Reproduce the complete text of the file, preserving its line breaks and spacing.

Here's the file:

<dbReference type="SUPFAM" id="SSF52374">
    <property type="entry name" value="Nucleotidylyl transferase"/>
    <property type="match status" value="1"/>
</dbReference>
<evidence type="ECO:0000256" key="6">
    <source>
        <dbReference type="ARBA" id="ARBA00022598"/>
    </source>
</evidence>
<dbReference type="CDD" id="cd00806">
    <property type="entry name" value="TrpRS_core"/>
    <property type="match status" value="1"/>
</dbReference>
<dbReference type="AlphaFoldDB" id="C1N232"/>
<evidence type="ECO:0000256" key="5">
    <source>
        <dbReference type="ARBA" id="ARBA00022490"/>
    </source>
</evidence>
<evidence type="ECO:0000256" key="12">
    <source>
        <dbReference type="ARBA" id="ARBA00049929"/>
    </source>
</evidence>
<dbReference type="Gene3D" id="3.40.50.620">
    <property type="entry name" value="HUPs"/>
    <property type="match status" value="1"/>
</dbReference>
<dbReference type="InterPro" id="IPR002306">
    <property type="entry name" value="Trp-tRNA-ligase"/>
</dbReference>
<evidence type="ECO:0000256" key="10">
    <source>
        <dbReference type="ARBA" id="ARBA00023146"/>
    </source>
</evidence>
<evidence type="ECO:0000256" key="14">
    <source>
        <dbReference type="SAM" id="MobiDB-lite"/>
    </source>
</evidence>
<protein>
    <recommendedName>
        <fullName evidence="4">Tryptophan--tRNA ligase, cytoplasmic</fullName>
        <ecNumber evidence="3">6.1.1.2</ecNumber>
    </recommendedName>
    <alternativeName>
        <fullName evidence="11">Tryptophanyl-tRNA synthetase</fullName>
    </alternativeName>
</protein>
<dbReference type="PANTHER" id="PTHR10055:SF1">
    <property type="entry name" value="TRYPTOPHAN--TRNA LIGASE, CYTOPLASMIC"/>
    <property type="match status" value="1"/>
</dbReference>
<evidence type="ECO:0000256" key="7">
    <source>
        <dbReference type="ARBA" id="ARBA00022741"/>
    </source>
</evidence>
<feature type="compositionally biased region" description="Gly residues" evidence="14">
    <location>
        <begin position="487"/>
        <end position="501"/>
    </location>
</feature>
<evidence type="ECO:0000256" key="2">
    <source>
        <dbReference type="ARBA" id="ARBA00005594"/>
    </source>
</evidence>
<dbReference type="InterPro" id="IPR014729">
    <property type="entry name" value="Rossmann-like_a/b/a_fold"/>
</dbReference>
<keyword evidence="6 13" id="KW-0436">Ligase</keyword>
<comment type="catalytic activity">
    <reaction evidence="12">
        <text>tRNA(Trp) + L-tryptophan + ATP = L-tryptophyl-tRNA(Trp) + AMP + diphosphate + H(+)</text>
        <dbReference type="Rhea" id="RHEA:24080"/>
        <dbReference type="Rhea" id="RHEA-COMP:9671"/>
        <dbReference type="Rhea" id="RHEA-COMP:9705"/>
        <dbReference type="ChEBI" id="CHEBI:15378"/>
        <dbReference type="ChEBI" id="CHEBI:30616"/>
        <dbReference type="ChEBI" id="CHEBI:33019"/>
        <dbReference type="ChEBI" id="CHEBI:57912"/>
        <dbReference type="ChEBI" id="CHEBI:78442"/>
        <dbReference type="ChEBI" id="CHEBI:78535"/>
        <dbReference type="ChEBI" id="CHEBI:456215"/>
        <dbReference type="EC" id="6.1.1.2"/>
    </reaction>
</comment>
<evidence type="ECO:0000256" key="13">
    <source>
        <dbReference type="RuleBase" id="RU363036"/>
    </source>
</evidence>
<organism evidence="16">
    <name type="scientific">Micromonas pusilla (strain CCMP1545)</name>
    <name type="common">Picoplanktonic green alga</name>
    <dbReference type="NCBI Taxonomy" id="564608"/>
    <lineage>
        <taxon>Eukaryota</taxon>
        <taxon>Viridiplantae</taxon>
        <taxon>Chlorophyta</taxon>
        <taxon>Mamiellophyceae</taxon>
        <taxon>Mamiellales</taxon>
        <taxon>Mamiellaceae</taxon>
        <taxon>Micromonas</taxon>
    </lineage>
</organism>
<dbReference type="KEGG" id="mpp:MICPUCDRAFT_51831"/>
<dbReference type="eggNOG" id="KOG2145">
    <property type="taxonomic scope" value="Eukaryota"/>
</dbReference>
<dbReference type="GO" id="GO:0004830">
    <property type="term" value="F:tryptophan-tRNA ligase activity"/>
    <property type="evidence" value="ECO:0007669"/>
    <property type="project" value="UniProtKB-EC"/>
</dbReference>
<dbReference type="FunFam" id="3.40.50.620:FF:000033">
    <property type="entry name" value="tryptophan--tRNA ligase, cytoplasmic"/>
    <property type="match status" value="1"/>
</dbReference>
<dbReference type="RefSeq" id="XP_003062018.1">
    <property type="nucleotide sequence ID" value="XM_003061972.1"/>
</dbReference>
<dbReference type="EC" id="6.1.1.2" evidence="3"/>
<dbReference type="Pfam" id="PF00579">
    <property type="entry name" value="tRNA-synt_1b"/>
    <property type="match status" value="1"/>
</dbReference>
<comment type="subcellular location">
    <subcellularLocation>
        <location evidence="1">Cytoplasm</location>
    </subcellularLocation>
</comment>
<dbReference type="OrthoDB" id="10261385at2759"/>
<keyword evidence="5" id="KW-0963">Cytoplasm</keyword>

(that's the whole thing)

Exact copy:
<dbReference type="SUPFAM" id="SSF52374">
    <property type="entry name" value="Nucleotidylyl transferase"/>
    <property type="match status" value="1"/>
</dbReference>
<evidence type="ECO:0000256" key="6">
    <source>
        <dbReference type="ARBA" id="ARBA00022598"/>
    </source>
</evidence>
<dbReference type="CDD" id="cd00806">
    <property type="entry name" value="TrpRS_core"/>
    <property type="match status" value="1"/>
</dbReference>
<dbReference type="AlphaFoldDB" id="C1N232"/>
<evidence type="ECO:0000256" key="5">
    <source>
        <dbReference type="ARBA" id="ARBA00022490"/>
    </source>
</evidence>
<evidence type="ECO:0000256" key="12">
    <source>
        <dbReference type="ARBA" id="ARBA00049929"/>
    </source>
</evidence>
<dbReference type="Gene3D" id="3.40.50.620">
    <property type="entry name" value="HUPs"/>
    <property type="match status" value="1"/>
</dbReference>
<dbReference type="InterPro" id="IPR002306">
    <property type="entry name" value="Trp-tRNA-ligase"/>
</dbReference>
<evidence type="ECO:0000256" key="10">
    <source>
        <dbReference type="ARBA" id="ARBA00023146"/>
    </source>
</evidence>
<evidence type="ECO:0000256" key="14">
    <source>
        <dbReference type="SAM" id="MobiDB-lite"/>
    </source>
</evidence>
<protein>
    <recommendedName>
        <fullName evidence="4">Tryptophan--tRNA ligase, cytoplasmic</fullName>
        <ecNumber evidence="3">6.1.1.2</ecNumber>
    </recommendedName>
    <alternativeName>
        <fullName evidence="11">Tryptophanyl-tRNA synthetase</fullName>
    </alternativeName>
</protein>
<dbReference type="PANTHER" id="PTHR10055:SF1">
    <property type="entry name" value="TRYPTOPHAN--TRNA LIGASE, CYTOPLASMIC"/>
    <property type="match status" value="1"/>
</dbReference>
<evidence type="ECO:0000256" key="7">
    <source>
        <dbReference type="ARBA" id="ARBA00022741"/>
    </source>
</evidence>
<feature type="compositionally biased region" description="Gly residues" evidence="14">
    <location>
        <begin position="487"/>
        <end position="501"/>
    </location>
</feature>
<evidence type="ECO:0000256" key="2">
    <source>
        <dbReference type="ARBA" id="ARBA00005594"/>
    </source>
</evidence>
<dbReference type="InterPro" id="IPR014729">
    <property type="entry name" value="Rossmann-like_a/b/a_fold"/>
</dbReference>
<keyword evidence="6 13" id="KW-0436">Ligase</keyword>
<comment type="catalytic activity">
    <reaction evidence="12">
        <text>tRNA(Trp) + L-tryptophan + ATP = L-tryptophyl-tRNA(Trp) + AMP + diphosphate + H(+)</text>
        <dbReference type="Rhea" id="RHEA:24080"/>
        <dbReference type="Rhea" id="RHEA-COMP:9671"/>
        <dbReference type="Rhea" id="RHEA-COMP:9705"/>
        <dbReference type="ChEBI" id="CHEBI:15378"/>
        <dbReference type="ChEBI" id="CHEBI:30616"/>
        <dbReference type="ChEBI" id="CHEBI:33019"/>
        <dbReference type="ChEBI" id="CHEBI:57912"/>
        <dbReference type="ChEBI" id="CHEBI:78442"/>
        <dbReference type="ChEBI" id="CHEBI:78535"/>
        <dbReference type="ChEBI" id="CHEBI:456215"/>
        <dbReference type="EC" id="6.1.1.2"/>
    </reaction>
</comment>
<evidence type="ECO:0000256" key="13">
    <source>
        <dbReference type="RuleBase" id="RU363036"/>
    </source>
</evidence>
<organism evidence="16">
    <name type="scientific">Micromonas pusilla (strain CCMP1545)</name>
    <name type="common">Picoplanktonic green alga</name>
    <dbReference type="NCBI Taxonomy" id="564608"/>
    <lineage>
        <taxon>Eukaryota</taxon>
        <taxon>Viridiplantae</taxon>
        <taxon>Chlorophyta</taxon>
        <taxon>Mamiellophyceae</taxon>
        <taxon>Mamiellales</taxon>
        <taxon>Mamiellaceae</taxon>
        <taxon>Micromonas</taxon>
    </lineage>
</organism>
<dbReference type="KEGG" id="mpp:MICPUCDRAFT_51831"/>
<dbReference type="eggNOG" id="KOG2145">
    <property type="taxonomic scope" value="Eukaryota"/>
</dbReference>
<dbReference type="GO" id="GO:0004830">
    <property type="term" value="F:tryptophan-tRNA ligase activity"/>
    <property type="evidence" value="ECO:0007669"/>
    <property type="project" value="UniProtKB-EC"/>
</dbReference>
<dbReference type="FunFam" id="3.40.50.620:FF:000033">
    <property type="entry name" value="tryptophan--tRNA ligase, cytoplasmic"/>
    <property type="match status" value="1"/>
</dbReference>
<dbReference type="RefSeq" id="XP_003062018.1">
    <property type="nucleotide sequence ID" value="XM_003061972.1"/>
</dbReference>
<dbReference type="EC" id="6.1.1.2" evidence="3"/>
<dbReference type="Pfam" id="PF00579">
    <property type="entry name" value="tRNA-synt_1b"/>
    <property type="match status" value="1"/>
</dbReference>
<comment type="subcellular location">
    <subcellularLocation>
        <location evidence="1">Cytoplasm</location>
    </subcellularLocation>
</comment>
<dbReference type="OrthoDB" id="10261385at2759"/>
<keyword evidence="5" id="KW-0963">Cytoplasm</keyword>